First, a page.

However, I think it would be premature to say with confidence that no month in 2006 could exceed May 2005 - clearly that remains a distinct possibility. However, there seems little possibility of a radical rise. The EIA's projected gradual rise to 86.5 mbd by Q4 2006 looks like rather a stretch to me. That would be a 2.9% increase over the EIA's report of the situation in Q4 2005 (84.1 mbd averaged over the quarter). Certainly it assumes that things will go a lot better in 2006 than they did in 2005, and it's rather hard to see the basis for this optimism.

Of the run-up in supply since January 2002, about half has come from just two countries: Saudi Arabia and Russia. So it's of particular intest to look at their supply, which is shown in this graph (through November):

Saudi and Russian average daily oil production, by month. Click to enlarge. Believed to be all liquids. Graph is not zero-scaled. Source: EIA Table 1.1.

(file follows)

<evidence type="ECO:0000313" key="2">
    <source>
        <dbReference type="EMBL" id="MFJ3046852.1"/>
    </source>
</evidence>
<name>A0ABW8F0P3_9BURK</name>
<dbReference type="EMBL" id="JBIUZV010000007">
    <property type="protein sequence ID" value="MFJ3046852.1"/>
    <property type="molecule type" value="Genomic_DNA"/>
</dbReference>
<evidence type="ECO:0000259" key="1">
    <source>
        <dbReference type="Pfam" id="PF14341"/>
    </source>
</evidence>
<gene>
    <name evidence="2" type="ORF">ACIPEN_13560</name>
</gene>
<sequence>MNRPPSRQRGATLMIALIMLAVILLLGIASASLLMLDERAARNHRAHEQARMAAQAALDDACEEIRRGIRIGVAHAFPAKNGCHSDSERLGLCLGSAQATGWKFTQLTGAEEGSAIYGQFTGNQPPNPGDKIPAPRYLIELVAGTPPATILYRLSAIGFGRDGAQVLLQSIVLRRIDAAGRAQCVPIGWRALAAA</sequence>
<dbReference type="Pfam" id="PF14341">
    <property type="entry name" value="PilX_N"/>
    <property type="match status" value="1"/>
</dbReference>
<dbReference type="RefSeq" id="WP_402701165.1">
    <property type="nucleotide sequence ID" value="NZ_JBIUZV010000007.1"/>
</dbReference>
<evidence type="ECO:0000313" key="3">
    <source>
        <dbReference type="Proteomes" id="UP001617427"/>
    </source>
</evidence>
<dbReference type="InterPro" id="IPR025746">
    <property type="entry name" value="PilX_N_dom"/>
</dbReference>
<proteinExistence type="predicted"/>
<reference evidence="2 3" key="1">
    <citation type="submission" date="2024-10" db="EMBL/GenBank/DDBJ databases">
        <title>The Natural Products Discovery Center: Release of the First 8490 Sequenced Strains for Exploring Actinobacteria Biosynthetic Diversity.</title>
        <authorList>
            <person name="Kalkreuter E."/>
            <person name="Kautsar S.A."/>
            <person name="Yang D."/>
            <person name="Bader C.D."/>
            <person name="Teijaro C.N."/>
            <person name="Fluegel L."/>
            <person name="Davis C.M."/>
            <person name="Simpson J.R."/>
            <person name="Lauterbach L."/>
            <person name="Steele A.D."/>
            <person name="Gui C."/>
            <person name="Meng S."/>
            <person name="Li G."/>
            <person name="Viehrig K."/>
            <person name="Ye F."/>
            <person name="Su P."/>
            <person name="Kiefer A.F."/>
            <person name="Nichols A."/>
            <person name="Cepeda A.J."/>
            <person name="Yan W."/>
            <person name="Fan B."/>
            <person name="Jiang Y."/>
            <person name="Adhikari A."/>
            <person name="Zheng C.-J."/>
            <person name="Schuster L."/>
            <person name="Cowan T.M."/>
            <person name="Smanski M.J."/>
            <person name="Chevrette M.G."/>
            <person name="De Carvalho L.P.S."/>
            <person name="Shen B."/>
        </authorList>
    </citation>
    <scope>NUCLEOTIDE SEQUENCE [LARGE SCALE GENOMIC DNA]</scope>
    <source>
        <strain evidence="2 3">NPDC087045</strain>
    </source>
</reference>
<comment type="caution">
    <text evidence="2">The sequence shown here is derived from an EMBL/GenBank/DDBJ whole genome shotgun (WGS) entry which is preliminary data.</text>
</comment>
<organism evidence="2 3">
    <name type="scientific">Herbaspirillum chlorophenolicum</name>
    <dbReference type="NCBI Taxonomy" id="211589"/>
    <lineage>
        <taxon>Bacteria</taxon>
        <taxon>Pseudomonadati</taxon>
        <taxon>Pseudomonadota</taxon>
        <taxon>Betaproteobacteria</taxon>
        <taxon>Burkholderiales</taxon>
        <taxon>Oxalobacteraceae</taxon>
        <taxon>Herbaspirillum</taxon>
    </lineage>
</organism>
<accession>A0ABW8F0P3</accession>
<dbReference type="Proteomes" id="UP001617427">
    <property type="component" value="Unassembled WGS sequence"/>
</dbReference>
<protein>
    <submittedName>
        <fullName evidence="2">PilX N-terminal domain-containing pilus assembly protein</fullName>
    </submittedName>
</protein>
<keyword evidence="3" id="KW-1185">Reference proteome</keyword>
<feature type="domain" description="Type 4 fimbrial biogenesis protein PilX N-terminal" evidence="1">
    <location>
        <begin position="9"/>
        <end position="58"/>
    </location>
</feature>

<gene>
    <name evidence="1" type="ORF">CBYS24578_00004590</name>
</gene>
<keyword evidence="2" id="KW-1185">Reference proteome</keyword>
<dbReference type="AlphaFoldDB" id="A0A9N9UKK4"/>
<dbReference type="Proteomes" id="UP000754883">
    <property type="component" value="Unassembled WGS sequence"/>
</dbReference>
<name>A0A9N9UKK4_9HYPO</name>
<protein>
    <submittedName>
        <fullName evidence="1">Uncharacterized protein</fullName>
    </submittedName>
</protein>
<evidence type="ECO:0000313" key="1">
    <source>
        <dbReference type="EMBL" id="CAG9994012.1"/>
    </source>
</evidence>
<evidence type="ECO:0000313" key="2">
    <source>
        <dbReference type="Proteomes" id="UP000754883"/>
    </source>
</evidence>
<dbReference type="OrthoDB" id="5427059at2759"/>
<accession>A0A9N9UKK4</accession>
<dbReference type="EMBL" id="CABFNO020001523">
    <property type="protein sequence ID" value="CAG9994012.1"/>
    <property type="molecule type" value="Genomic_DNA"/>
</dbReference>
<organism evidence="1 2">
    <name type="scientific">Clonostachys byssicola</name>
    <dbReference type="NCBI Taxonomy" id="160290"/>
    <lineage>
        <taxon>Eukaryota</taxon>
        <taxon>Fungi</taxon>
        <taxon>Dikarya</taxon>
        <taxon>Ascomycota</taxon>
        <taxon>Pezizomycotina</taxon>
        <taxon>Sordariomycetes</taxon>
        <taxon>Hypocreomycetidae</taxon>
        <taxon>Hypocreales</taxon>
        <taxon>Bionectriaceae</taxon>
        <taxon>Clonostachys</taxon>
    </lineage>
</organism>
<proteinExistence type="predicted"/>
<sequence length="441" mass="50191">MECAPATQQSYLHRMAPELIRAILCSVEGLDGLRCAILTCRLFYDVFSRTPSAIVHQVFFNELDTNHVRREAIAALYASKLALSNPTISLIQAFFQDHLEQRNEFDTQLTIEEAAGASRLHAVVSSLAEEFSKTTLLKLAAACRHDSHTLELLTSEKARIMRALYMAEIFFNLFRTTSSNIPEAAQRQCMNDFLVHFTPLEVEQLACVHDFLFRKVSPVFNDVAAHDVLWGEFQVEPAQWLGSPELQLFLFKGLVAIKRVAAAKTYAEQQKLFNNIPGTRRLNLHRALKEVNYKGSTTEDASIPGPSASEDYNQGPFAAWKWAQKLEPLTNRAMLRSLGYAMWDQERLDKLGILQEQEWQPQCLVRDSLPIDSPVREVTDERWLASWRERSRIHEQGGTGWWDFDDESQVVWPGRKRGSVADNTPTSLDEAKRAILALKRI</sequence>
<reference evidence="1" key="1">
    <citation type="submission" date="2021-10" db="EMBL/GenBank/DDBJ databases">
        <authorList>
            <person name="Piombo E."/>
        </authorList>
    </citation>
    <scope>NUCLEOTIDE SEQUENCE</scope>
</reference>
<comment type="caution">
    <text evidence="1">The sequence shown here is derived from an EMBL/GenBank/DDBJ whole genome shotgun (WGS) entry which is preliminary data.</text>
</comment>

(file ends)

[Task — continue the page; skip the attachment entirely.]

It will be interesting to see if the bringing on stream of the Haradh III development recently announced by Saudi Aramco results in any increase in reported production (HO discussed this the other day). The Saudi's have been claiming to have around 1.4mbpd in spare capacity, but there's no evidence of it in the production statistics (eg they were not the ones increasing production in response to the US hurricanes).

Finally, to keep Halfin off my back, I note that all these graphs concern only the very recent history of oil production: the period in the little yellow box in this graph of production since the beginning of the oil era.

Average annual oil production from various estimates. Click to enlarge. Believed to be all liquids, except for API line which is crude only. EIA line includes refinery gains, others do not. Sources: American Petroleum Institute, ASPO, BP, and EIA.

On the one hand, there's Haradh III, on the other hand, there's Cantarell - and lots of other reports. I think this is exactly what a bumpy plateau looks like.
Dang!  You beat me to the "bumpy plateau" line.

I've been convinced for some time that thanks to above-ground factors, like infrastructure tightness and the way the knowledge of the impending peak will influence oil suppliers, that a bumpy plateau was inevitable (and also very good news).